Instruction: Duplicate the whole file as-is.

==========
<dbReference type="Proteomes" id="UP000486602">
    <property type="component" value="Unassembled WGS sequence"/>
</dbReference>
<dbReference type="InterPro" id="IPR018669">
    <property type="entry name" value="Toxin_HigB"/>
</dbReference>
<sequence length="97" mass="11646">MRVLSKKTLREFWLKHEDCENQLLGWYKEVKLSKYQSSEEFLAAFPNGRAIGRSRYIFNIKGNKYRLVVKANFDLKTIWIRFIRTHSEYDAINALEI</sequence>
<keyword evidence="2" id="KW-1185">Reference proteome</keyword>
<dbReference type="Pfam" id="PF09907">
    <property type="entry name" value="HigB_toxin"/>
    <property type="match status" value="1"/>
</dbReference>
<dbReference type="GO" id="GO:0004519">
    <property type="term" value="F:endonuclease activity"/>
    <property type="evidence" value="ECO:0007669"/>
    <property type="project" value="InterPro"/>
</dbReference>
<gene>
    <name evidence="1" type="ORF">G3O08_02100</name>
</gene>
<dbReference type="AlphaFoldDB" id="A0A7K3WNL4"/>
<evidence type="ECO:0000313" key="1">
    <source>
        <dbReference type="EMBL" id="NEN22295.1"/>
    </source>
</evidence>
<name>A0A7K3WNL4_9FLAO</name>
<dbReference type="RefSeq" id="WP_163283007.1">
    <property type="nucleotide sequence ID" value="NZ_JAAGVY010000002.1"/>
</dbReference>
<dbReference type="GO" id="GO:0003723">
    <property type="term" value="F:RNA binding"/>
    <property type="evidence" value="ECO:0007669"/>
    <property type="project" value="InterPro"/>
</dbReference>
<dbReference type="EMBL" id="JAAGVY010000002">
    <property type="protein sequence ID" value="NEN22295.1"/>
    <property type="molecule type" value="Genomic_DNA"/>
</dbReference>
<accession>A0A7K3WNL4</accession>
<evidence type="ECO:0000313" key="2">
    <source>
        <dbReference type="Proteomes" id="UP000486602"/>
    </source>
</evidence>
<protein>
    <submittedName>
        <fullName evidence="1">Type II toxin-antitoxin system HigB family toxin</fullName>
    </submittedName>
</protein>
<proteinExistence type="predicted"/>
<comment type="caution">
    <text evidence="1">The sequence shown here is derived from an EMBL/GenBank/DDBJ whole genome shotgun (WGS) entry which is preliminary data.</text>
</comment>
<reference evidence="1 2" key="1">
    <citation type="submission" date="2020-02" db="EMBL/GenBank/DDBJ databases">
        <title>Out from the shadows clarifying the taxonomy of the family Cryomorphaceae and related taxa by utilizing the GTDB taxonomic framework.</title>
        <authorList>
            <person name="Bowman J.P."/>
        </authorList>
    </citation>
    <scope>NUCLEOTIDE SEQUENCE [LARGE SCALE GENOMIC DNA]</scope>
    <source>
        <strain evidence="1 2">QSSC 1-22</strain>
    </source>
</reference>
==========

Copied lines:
<dbReference type="Proteomes" id="UP000486602">
    <property type="component" value="Unassembled WGS sequence"/>
</dbReference>
<dbReference type="InterPro" id="IPR018669">
    <property type="entry name" value="Toxin_HigB"/>
</dbReference>
<sequence length="97" mass="11646">MRVLSKKTLREFWLKHEDCENQLLGWYKEVKLSKYQSSEEFLAAFPNGRAIGRSRYIFNIKGNKYRLVVKANFDLKTIWIRFIRTHSEYDAINALEI</sequence>
<keyword evidence="2" id="KW-1185">Reference proteome</keyword>
<dbReference type="Pfam" id="PF09907">
    <property type="entry name" value="HigB_toxin"/>
    <property type="match status" value="1"/>
</dbReference>
<dbReference type="GO" id="GO:0004519">
    <property type="term" value="F:endonuclease activity"/>
    <property type="evidence" value="ECO:0007669"/>
    <property type="project" value="InterPro"/>
</dbReference>
<gene>
    <name evidence="1" type="ORF">G3O08_02100</name>
</gene>
<dbReference type="AlphaFoldDB" id="A0A7K3WNL4"/>
<evidence type="ECO:0000313" key="1">
    <source>
        <dbReference type="EMBL" id="NEN22295.1"/>
    </source>
</evidence>
<name>A0A7K3WNL4_9FLAO</name>
<dbReference type="RefSeq" id="WP_163283007.1">
    <property type="nucleotide sequence ID" value="NZ_JAAGVY010000002.1"/>
</dbReference>
<dbReference type="GO" id="GO:0003723">
    <property type="term" value="F:RNA binding"/>
    <property type="evidence" value="ECO:0007669"/>
    <property type="project" value="InterPro"/>
</dbReference>
<dbReference type="EMBL" id="JAAGVY010000002">
    <property type="protein sequence ID" value="NEN22295.1"/>
    <property type="molecule type" value="Genomic_DNA"/>
</dbReference>
<accession>A0A7K3WNL4</accession>
<evidence type="ECO:0000313" key="2">
    <source>
        <dbReference type="Proteomes" id="UP000486602"/>
    </source>
</evidence>
<protein>
    <submittedName>
        <fullName evidence="1">Type II toxin-antitoxin system HigB family toxin</fullName>
    </submittedName>
</protein>
<proteinExistence type="predicted"/>
<comment type="caution">
    <text evidence="1">The sequence shown here is derived from an EMBL/GenBank/DDBJ whole genome shotgun (WGS) entry which is preliminary data.</text>
</comment>
<reference evidence="1 2" key="1">
    <citation type="submission" date="2020-02" db="EMBL/GenBank/DDBJ databases">
        <title>Out from the shadows clarifying the taxonomy of the family Cryomorphaceae and related taxa by utilizing the GTDB taxonomic framework.</title>
        <authorList>
            <person name="Bowman J.P."/>
        </authorList>
    </citation>
    <scope>NUCLEOTIDE SEQUENCE [LARGE SCALE GENOMIC DNA]</scope>
    <source>
        <strain evidence="1 2">QSSC 1-22</strain>
    </source>
</reference>